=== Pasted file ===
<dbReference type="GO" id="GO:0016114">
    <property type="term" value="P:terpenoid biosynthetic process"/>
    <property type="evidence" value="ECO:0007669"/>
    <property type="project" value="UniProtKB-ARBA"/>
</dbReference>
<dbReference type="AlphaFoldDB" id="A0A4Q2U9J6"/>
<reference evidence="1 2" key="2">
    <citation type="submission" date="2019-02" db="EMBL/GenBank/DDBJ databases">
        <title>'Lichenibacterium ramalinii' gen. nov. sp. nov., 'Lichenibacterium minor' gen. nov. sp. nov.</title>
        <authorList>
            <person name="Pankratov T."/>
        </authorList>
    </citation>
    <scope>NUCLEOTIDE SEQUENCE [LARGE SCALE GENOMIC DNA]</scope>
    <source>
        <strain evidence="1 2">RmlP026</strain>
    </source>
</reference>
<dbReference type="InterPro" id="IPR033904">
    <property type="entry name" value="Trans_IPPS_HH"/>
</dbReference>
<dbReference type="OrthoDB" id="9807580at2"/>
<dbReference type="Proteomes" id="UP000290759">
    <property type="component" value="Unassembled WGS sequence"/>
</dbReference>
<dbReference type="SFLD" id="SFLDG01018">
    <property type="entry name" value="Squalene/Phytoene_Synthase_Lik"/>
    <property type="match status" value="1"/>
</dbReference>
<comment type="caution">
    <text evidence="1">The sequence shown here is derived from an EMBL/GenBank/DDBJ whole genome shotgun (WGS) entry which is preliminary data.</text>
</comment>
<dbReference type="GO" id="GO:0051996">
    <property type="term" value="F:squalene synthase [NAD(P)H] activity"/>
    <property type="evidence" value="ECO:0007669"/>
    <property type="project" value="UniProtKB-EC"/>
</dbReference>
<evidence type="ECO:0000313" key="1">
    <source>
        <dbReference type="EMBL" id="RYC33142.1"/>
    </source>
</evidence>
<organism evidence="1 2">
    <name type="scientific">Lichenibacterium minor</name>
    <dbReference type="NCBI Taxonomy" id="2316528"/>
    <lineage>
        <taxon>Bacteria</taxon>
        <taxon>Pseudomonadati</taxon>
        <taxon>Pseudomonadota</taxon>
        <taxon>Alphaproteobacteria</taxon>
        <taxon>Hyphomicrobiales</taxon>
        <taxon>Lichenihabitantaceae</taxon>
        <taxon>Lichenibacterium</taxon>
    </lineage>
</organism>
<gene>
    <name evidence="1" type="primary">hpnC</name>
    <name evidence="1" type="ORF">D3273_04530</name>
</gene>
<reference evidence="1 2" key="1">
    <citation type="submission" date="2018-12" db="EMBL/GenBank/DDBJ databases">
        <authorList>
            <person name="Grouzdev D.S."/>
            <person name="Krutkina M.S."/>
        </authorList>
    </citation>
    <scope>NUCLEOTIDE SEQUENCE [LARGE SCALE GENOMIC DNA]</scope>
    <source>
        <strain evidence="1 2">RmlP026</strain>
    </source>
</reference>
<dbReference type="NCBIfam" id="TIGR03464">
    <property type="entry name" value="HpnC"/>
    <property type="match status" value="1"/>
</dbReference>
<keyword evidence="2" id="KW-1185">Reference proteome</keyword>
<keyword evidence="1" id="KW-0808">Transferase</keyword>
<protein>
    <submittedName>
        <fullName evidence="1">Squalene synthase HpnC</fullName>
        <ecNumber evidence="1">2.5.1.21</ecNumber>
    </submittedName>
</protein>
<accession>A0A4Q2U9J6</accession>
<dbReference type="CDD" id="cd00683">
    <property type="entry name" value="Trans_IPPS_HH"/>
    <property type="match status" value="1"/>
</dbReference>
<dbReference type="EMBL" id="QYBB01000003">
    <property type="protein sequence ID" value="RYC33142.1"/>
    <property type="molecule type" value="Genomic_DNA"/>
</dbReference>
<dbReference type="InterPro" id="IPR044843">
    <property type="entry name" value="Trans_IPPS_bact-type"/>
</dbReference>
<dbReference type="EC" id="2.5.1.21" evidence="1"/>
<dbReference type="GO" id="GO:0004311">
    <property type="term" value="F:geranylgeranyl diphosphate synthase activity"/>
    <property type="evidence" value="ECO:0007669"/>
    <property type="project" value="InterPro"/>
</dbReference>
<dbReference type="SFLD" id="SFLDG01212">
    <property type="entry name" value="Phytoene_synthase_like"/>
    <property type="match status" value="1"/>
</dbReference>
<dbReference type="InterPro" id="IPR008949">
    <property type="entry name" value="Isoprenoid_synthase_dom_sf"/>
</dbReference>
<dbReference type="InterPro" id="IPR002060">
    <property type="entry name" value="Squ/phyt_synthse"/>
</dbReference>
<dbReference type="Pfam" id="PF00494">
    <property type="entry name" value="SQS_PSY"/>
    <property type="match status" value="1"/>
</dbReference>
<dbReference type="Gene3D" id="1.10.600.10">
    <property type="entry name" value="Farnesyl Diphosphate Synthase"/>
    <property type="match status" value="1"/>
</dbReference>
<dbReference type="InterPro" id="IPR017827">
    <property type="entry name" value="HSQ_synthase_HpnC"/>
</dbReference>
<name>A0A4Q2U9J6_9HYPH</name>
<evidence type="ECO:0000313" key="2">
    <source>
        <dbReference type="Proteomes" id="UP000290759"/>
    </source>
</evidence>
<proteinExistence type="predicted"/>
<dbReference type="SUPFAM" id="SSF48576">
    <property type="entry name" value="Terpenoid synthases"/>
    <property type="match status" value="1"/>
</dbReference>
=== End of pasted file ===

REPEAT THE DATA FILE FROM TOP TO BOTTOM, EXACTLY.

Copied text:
<dbReference type="GO" id="GO:0016114">
    <property type="term" value="P:terpenoid biosynthetic process"/>
    <property type="evidence" value="ECO:0007669"/>
    <property type="project" value="UniProtKB-ARBA"/>
</dbReference>
<dbReference type="AlphaFoldDB" id="A0A4Q2U9J6"/>
<reference evidence="1 2" key="2">
    <citation type="submission" date="2019-02" db="EMBL/GenBank/DDBJ databases">
        <title>'Lichenibacterium ramalinii' gen. nov. sp. nov., 'Lichenibacterium minor' gen. nov. sp. nov.</title>
        <authorList>
            <person name="Pankratov T."/>
        </authorList>
    </citation>
    <scope>NUCLEOTIDE SEQUENCE [LARGE SCALE GENOMIC DNA]</scope>
    <source>
        <strain evidence="1 2">RmlP026</strain>
    </source>
</reference>
<dbReference type="InterPro" id="IPR033904">
    <property type="entry name" value="Trans_IPPS_HH"/>
</dbReference>
<dbReference type="OrthoDB" id="9807580at2"/>
<dbReference type="Proteomes" id="UP000290759">
    <property type="component" value="Unassembled WGS sequence"/>
</dbReference>
<dbReference type="SFLD" id="SFLDG01018">
    <property type="entry name" value="Squalene/Phytoene_Synthase_Lik"/>
    <property type="match status" value="1"/>
</dbReference>
<comment type="caution">
    <text evidence="1">The sequence shown here is derived from an EMBL/GenBank/DDBJ whole genome shotgun (WGS) entry which is preliminary data.</text>
</comment>
<dbReference type="GO" id="GO:0051996">
    <property type="term" value="F:squalene synthase [NAD(P)H] activity"/>
    <property type="evidence" value="ECO:0007669"/>
    <property type="project" value="UniProtKB-EC"/>
</dbReference>
<evidence type="ECO:0000313" key="1">
    <source>
        <dbReference type="EMBL" id="RYC33142.1"/>
    </source>
</evidence>
<organism evidence="1 2">
    <name type="scientific">Lichenibacterium minor</name>
    <dbReference type="NCBI Taxonomy" id="2316528"/>
    <lineage>
        <taxon>Bacteria</taxon>
        <taxon>Pseudomonadati</taxon>
        <taxon>Pseudomonadota</taxon>
        <taxon>Alphaproteobacteria</taxon>
        <taxon>Hyphomicrobiales</taxon>
        <taxon>Lichenihabitantaceae</taxon>
        <taxon>Lichenibacterium</taxon>
    </lineage>
</organism>
<gene>
    <name evidence="1" type="primary">hpnC</name>
    <name evidence="1" type="ORF">D3273_04530</name>
</gene>
<reference evidence="1 2" key="1">
    <citation type="submission" date="2018-12" db="EMBL/GenBank/DDBJ databases">
        <authorList>
            <person name="Grouzdev D.S."/>
            <person name="Krutkina M.S."/>
        </authorList>
    </citation>
    <scope>NUCLEOTIDE SEQUENCE [LARGE SCALE GENOMIC DNA]</scope>
    <source>
        <strain evidence="1 2">RmlP026</strain>
    </source>
</reference>
<dbReference type="NCBIfam" id="TIGR03464">
    <property type="entry name" value="HpnC"/>
    <property type="match status" value="1"/>
</dbReference>
<keyword evidence="2" id="KW-1185">Reference proteome</keyword>
<keyword evidence="1" id="KW-0808">Transferase</keyword>
<protein>
    <submittedName>
        <fullName evidence="1">Squalene synthase HpnC</fullName>
        <ecNumber evidence="1">2.5.1.21</ecNumber>
    </submittedName>
</protein>
<accession>A0A4Q2U9J6</accession>
<dbReference type="CDD" id="cd00683">
    <property type="entry name" value="Trans_IPPS_HH"/>
    <property type="match status" value="1"/>
</dbReference>
<dbReference type="EMBL" id="QYBB01000003">
    <property type="protein sequence ID" value="RYC33142.1"/>
    <property type="molecule type" value="Genomic_DNA"/>
</dbReference>
<dbReference type="InterPro" id="IPR044843">
    <property type="entry name" value="Trans_IPPS_bact-type"/>
</dbReference>
<dbReference type="EC" id="2.5.1.21" evidence="1"/>
<dbReference type="GO" id="GO:0004311">
    <property type="term" value="F:geranylgeranyl diphosphate synthase activity"/>
    <property type="evidence" value="ECO:0007669"/>
    <property type="project" value="InterPro"/>
</dbReference>
<dbReference type="SFLD" id="SFLDG01212">
    <property type="entry name" value="Phytoene_synthase_like"/>
    <property type="match status" value="1"/>
</dbReference>
<dbReference type="InterPro" id="IPR008949">
    <property type="entry name" value="Isoprenoid_synthase_dom_sf"/>
</dbReference>
<dbReference type="InterPro" id="IPR002060">
    <property type="entry name" value="Squ/phyt_synthse"/>
</dbReference>
<dbReference type="Pfam" id="PF00494">
    <property type="entry name" value="SQS_PSY"/>
    <property type="match status" value="1"/>
</dbReference>
<dbReference type="Gene3D" id="1.10.600.10">
    <property type="entry name" value="Farnesyl Diphosphate Synthase"/>
    <property type="match status" value="1"/>
</dbReference>
<dbReference type="InterPro" id="IPR017827">
    <property type="entry name" value="HSQ_synthase_HpnC"/>
</dbReference>
<name>A0A4Q2U9J6_9HYPH</name>
<evidence type="ECO:0000313" key="2">
    <source>
        <dbReference type="Proteomes" id="UP000290759"/>
    </source>
</evidence>
<proteinExistence type="predicted"/>
<dbReference type="SUPFAM" id="SSF48576">
    <property type="entry name" value="Terpenoid synthases"/>
    <property type="match status" value="1"/>
</dbReference>